As per a report, India is among the countries in the developing world that are successfully experimenting with innovative teaching techniques in an effort to spread learning across the nation.
It was revealed at the Global Education and Skills Forum (GESF) by the Washington DC-based Brookings Institution which used areas in rural India covered by education charity 'Pratham' as part of its research for the 'Millions Learning: Scaling Up Quality Education in Developing Countries' report.
It was found that Pratham's 'Read India' programme was proving an effective model that could be replicated around India. This programme is aimed at students who are unable to keep up with the level of teaching in their classrooms. They organised extra tutoring for these kids and have come up with different ways of organising this. It has become very effective in increasing reading levels
Examples from African countries were used to try and throw up strategies needed to scale up effective teaching practices in parts of the developing world by the influential think tank.
The focus of this report is to see how this transformational change from the slums of New Delhi to the rainforest in Brazil is happening and what governments, civil society, and the private sector can do to more actively scale up quality learning.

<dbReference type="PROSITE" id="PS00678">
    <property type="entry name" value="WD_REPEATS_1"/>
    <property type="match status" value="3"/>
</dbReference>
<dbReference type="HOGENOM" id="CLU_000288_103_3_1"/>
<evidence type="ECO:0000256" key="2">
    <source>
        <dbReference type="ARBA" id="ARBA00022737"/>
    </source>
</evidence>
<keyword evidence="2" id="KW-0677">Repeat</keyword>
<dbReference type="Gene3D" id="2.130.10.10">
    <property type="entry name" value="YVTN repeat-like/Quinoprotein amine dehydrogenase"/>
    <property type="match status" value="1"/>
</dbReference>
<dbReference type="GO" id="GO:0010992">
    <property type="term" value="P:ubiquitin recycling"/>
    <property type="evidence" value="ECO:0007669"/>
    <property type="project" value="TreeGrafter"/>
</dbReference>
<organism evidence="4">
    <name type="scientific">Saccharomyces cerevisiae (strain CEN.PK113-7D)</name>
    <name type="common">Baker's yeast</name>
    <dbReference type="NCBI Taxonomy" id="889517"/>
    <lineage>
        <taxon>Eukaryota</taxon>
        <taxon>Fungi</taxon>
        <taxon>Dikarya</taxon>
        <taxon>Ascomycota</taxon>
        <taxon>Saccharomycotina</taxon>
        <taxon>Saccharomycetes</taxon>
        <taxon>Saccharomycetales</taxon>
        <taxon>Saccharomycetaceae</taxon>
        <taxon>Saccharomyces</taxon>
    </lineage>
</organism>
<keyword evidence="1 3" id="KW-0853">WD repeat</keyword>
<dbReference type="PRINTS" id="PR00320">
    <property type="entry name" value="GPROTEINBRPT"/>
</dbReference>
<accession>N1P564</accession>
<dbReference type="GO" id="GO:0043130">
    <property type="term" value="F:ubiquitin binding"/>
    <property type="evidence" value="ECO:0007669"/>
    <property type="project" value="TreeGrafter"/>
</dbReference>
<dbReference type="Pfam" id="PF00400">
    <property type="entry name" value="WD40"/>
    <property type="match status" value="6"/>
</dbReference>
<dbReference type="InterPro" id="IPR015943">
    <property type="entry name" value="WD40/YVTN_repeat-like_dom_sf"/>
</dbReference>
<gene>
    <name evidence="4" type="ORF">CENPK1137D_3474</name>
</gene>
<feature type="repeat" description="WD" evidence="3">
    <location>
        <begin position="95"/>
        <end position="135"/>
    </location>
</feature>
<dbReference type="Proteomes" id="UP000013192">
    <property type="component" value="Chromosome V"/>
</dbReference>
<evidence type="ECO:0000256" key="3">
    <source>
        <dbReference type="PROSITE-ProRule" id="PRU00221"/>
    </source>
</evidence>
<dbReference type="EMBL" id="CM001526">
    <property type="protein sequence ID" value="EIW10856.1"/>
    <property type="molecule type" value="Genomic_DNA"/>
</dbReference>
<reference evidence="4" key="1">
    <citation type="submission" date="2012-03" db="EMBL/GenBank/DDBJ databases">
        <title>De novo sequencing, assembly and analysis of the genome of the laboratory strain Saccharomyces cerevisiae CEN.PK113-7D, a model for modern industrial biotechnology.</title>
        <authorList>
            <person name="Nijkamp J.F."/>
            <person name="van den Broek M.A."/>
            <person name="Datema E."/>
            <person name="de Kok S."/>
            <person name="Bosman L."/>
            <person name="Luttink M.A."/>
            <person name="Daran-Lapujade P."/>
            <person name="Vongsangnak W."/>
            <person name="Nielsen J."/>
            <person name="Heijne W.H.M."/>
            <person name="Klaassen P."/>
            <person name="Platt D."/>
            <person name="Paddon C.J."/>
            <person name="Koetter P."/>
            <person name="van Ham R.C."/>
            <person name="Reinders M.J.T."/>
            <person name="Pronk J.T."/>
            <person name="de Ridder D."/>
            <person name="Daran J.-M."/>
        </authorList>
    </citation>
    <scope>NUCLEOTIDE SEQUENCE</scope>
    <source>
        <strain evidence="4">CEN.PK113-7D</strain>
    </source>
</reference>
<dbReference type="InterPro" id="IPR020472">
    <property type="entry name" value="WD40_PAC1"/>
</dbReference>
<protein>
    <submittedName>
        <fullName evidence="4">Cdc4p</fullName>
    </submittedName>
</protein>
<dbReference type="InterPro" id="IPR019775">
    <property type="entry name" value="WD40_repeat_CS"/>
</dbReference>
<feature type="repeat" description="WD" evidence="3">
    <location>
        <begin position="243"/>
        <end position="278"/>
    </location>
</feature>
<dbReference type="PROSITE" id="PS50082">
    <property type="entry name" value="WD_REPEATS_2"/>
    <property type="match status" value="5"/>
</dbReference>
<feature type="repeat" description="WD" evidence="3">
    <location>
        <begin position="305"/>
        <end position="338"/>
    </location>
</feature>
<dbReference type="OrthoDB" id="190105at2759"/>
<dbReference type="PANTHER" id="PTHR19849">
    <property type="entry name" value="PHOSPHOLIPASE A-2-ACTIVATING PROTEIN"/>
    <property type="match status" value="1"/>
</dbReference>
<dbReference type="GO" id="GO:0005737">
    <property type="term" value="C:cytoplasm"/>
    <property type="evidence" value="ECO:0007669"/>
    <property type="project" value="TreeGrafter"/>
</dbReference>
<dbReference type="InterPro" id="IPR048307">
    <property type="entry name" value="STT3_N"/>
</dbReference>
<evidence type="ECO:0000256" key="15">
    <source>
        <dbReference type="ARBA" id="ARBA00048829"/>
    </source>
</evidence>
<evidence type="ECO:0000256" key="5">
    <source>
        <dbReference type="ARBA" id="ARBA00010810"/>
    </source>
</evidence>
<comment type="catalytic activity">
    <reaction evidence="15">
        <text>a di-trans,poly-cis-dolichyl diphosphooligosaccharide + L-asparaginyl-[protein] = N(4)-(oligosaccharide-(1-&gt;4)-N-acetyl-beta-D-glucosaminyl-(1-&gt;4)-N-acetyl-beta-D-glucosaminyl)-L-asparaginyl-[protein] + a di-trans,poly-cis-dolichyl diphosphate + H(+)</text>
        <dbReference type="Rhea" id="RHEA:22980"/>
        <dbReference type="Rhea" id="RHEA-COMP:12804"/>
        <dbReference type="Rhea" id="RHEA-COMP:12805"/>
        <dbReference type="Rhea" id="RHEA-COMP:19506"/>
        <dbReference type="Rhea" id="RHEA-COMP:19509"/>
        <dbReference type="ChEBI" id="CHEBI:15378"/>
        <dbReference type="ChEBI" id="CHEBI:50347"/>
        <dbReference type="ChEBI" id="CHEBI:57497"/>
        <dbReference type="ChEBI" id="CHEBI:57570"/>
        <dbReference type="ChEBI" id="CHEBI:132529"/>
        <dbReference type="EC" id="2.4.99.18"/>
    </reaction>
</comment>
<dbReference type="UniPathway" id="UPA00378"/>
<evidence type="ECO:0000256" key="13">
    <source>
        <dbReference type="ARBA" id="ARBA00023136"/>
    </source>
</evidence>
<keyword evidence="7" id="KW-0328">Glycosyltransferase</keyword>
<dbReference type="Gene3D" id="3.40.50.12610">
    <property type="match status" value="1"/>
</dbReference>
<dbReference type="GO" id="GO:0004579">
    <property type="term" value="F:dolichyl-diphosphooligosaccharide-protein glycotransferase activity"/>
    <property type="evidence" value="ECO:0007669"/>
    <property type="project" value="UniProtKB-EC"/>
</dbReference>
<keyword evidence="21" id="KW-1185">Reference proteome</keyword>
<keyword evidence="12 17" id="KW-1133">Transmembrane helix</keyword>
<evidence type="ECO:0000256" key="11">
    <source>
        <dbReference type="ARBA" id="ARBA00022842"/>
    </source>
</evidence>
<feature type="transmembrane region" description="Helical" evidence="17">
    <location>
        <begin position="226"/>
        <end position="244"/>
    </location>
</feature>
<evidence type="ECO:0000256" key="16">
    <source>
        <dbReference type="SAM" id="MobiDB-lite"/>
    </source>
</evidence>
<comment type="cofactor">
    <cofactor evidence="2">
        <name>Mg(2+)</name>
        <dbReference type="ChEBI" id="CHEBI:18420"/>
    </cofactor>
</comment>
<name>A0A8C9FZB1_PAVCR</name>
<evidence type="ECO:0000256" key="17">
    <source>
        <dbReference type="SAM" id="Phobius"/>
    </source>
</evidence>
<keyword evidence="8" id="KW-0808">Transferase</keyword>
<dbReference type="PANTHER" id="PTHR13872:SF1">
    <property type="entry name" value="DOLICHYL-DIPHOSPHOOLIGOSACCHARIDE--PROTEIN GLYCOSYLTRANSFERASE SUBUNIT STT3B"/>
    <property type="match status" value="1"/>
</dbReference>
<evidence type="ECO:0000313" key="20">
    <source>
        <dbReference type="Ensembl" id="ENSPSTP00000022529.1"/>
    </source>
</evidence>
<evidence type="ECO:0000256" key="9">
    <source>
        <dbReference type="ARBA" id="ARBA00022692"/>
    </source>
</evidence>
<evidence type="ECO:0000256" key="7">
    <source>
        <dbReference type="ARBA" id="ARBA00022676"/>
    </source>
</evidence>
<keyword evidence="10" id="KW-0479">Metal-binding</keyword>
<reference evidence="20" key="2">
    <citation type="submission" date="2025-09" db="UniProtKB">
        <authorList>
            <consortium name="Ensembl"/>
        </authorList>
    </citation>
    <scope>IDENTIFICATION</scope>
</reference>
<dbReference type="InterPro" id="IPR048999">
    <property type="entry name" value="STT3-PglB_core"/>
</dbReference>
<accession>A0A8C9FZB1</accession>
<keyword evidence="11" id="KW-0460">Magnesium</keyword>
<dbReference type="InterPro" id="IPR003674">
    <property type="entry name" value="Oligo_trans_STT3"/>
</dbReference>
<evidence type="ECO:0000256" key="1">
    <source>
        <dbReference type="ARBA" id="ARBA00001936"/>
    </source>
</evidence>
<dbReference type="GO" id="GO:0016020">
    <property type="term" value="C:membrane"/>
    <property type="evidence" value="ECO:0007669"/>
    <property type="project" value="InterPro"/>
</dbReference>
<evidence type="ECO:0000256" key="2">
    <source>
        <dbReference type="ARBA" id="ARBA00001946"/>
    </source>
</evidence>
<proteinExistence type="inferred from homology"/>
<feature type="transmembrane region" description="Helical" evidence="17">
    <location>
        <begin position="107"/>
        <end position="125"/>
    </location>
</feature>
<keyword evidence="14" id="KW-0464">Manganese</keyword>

As per the estimates, there is a 100-year gap between education levels in developing and developed countries and with business as usual in the education sector this gap is not projected to change. Many children having spent four years in school in a developing country lack the most basic literacy and numeracy skills. Already countries are struggling to help young people develop 21st century skills, such as critical thinking and collaborative problem solving.
The programme concludes that scaling quality learning initiatives require open, adaptive, and flexible education systems that fully leverage the range of skills and comparative advantage that various state and non-state partners bring. Also, besides government having the central responsibility, all stakeholders, from social innovators who can experiment and take risks to government agencies that are essential for any education effort to spread nationally, need to work in tandem.